Councils need to stop destroying flower beds – and hand control to the people who enjoy them

Residents in Cockenzie, near Edinburgh, woke to discover flowers at the memorial garden replaced with grass turf
Residents in Cockenzie, near Edinburgh, woke to discover flowers at the memorial garden replaced with grass turf - Google

Marigolds. Petunias. Lobelia. Marigolds. Petunias. Lobelia. Begonias. And repeat. From Land’s End to John O’Groats.

Council flowerbeds: could there be anything more comically dreary than the rigid repetition, the stern predictably, the wilful banality of municipal displays?

Neat to the point of OCD, every stiff primula placed just so, they symbolise purse-lipped town hall power at its most Pooterish.

But now they are under threat and I find myself springing to their defence. As councils are feeling the financial squeeze they have started removing the beds and turfing them over to save cash that would otherwise be spent on bedding plants and gardeners.

The latest casualties are flower beds surrounding a First World War memorial in the centre of Cockenzie, near Edinburgh, which were torn up by East Lothian Council due to financial constraints at an “extremely challenging time”. Flower beds at Bexhill Cemetery in Bexhill, East Sussex, are to be grassed over by Rother District Council as part of a cost-cutting drive. Others are bound to follow, despite protests.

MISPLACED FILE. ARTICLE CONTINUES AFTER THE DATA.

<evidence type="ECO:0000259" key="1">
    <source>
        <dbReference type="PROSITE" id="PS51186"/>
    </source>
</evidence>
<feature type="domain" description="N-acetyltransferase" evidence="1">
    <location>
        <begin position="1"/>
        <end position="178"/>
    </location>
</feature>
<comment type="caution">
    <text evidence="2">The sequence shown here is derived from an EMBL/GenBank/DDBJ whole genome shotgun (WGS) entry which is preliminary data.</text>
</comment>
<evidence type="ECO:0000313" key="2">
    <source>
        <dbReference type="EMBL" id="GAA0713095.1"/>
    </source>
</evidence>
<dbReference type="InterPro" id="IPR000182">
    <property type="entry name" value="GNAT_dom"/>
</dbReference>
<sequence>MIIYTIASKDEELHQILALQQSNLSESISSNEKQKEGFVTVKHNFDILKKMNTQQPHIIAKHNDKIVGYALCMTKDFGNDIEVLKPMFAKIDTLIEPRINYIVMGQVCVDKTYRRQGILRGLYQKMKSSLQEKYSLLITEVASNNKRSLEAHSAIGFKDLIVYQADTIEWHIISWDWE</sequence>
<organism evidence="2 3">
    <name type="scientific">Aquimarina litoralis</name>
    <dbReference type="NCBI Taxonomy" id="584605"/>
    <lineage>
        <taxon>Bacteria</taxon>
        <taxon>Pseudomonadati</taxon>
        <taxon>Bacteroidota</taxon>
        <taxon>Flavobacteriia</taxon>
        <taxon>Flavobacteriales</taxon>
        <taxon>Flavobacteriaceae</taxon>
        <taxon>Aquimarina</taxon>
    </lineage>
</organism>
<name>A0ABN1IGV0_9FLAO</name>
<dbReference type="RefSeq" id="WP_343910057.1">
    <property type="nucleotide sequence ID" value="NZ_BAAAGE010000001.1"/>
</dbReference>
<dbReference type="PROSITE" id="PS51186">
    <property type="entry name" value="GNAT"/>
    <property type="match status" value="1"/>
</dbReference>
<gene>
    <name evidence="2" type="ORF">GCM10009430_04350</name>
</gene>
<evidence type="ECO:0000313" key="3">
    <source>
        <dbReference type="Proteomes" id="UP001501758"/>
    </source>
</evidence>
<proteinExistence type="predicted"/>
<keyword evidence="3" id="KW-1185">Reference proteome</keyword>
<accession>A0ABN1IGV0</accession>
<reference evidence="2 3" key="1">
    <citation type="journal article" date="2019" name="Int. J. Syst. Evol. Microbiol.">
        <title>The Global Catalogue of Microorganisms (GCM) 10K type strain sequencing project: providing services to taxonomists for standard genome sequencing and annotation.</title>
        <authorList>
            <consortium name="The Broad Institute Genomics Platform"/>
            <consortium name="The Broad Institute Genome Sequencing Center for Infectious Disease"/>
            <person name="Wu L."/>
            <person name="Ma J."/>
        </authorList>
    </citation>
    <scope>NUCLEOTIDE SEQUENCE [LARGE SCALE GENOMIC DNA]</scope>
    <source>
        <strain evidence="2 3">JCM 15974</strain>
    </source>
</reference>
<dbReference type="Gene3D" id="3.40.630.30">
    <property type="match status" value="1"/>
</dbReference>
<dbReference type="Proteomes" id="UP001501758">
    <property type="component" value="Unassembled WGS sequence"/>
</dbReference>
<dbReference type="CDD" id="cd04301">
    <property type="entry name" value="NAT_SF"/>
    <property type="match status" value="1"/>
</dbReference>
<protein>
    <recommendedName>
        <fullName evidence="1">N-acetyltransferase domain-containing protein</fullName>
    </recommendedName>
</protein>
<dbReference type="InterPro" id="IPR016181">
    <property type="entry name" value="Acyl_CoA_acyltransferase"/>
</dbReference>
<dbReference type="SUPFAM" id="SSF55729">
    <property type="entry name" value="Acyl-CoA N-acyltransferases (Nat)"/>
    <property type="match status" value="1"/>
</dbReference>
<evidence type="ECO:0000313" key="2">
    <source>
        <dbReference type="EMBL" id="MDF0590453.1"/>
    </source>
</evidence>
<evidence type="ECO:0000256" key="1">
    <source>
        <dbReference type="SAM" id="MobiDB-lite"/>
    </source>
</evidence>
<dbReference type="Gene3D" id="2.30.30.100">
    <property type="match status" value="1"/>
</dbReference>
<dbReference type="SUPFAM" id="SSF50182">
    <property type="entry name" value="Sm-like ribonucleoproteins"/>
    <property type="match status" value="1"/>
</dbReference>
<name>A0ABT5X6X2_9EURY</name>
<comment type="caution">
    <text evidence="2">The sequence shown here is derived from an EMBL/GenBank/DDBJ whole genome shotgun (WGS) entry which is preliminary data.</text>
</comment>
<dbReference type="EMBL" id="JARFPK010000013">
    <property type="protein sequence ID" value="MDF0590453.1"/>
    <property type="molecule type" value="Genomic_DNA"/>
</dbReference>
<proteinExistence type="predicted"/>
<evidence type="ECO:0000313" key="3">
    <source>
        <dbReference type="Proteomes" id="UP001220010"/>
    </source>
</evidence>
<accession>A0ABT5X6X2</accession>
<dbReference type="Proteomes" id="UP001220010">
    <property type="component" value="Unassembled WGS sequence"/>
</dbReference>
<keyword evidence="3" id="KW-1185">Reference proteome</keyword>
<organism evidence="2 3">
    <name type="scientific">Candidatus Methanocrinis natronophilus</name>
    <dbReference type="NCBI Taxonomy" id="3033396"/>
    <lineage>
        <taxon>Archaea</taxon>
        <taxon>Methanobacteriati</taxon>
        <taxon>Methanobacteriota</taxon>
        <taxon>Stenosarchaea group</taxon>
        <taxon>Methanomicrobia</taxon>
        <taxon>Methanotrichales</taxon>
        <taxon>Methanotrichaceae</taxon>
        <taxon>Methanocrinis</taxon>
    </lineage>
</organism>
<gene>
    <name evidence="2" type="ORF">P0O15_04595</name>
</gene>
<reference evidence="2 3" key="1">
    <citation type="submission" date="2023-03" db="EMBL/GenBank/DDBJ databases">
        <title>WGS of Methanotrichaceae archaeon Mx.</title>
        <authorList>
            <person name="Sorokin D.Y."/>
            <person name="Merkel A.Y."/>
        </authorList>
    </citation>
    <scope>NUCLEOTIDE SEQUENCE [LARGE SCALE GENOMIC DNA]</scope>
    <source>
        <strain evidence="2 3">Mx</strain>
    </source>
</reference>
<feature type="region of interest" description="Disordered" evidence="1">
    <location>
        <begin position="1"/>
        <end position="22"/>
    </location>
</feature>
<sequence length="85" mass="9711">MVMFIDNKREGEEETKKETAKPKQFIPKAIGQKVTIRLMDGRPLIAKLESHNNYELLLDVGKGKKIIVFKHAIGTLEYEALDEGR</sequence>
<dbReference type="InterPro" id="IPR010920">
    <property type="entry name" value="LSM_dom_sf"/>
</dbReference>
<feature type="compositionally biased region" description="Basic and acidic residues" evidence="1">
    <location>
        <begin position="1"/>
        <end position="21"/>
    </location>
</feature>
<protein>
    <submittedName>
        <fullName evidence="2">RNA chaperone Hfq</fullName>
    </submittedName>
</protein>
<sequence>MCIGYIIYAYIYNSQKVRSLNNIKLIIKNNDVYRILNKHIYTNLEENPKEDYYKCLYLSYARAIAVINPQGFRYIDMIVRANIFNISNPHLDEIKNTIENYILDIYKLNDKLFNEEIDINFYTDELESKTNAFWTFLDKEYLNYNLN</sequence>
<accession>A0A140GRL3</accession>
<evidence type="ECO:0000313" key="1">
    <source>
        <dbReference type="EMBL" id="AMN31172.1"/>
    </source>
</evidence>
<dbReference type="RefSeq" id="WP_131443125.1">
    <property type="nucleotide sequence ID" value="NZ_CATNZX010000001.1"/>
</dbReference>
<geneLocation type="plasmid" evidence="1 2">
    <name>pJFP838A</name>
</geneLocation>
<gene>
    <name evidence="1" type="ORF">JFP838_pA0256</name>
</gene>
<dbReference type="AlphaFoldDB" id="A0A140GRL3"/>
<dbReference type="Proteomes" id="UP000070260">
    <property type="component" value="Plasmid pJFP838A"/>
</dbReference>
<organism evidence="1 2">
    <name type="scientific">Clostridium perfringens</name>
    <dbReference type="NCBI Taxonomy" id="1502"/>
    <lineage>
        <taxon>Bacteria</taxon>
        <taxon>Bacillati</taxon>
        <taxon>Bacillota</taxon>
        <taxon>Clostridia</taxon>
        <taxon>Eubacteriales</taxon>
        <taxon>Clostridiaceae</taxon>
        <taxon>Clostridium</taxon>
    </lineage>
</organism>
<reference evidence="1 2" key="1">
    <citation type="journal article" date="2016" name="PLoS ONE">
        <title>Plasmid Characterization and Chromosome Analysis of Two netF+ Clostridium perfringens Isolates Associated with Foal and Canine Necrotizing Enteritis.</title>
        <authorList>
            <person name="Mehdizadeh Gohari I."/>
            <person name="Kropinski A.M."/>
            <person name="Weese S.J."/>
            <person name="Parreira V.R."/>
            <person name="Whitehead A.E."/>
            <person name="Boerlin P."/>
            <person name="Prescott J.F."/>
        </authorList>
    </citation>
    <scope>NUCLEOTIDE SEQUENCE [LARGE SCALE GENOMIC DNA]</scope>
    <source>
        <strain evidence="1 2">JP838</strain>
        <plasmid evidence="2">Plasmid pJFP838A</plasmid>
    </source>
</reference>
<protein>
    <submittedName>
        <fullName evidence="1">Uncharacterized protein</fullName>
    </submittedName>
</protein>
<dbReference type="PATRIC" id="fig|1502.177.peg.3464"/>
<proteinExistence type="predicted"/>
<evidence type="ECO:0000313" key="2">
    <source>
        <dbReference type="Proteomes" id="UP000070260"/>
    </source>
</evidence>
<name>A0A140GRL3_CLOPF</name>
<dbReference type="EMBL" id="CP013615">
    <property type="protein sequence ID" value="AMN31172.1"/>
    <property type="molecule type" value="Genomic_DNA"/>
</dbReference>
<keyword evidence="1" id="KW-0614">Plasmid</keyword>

Joanna Marchong, of the TaxPayers’ Alliance isn’t happy: “Residents are fed up with mean-spirited cuts taking away the small joys in life. Whilst councils undoubtedly need to cut back on spending, they should consider whether there are other areas with fat to trim.”

Even I would hesitate to describe council flower beds as “joys”, but I feel the real issue is a shocking lack of imagination.

Instead of destroying the beds, why not let locals use them? Support groups, businesses, green-fingered pensioners who have downsized to flats – let them take over, bring bulbs, plant perennials and tend them throughout the year.

Invite guerrilla gardeners in to showcase their talents. Hold competitions to create a buzz and make parks and memorials into green community hubs.

Instead of the regimented planting of old, every new bed would be different. I for one would be happy to donate the plants in danger of taking over my own garden; it’s hard to keep persuading neighbours they need yet more of my infelicitously named Stinking Iris.

And if all that sounds far too much fun there’s always the wildflower option. North West Leicestershire District Council opted for wildflowers last year and reduced its outlay from £20,000 to just more than £4,000.

Admittedly, these beds don’t supply the year-round colour of traditional municipal displays, but it’s a small sacrifice for a greater good.

I don’t live far from the London 2012 Olympic site, where more than 10 football fields’ worth of nectar-rich wildflower meadows were sown in preparation for the event.

The hedgerows and verges on the surrounding roads were also seeded with poppies, cornflowers, oxeye daisies and more. Over a decade on, they still produce a blaze of colour to gladden the soul.

So please don’t dig up any more precious growing spaces. Consult the residents who use them and suggest ways in which they could be repurposed, whether that’s creating or improving existing habitats for wildlife, building rockeries, sowing wild strawberries or giving a home to armfuls of Stinking Irises.

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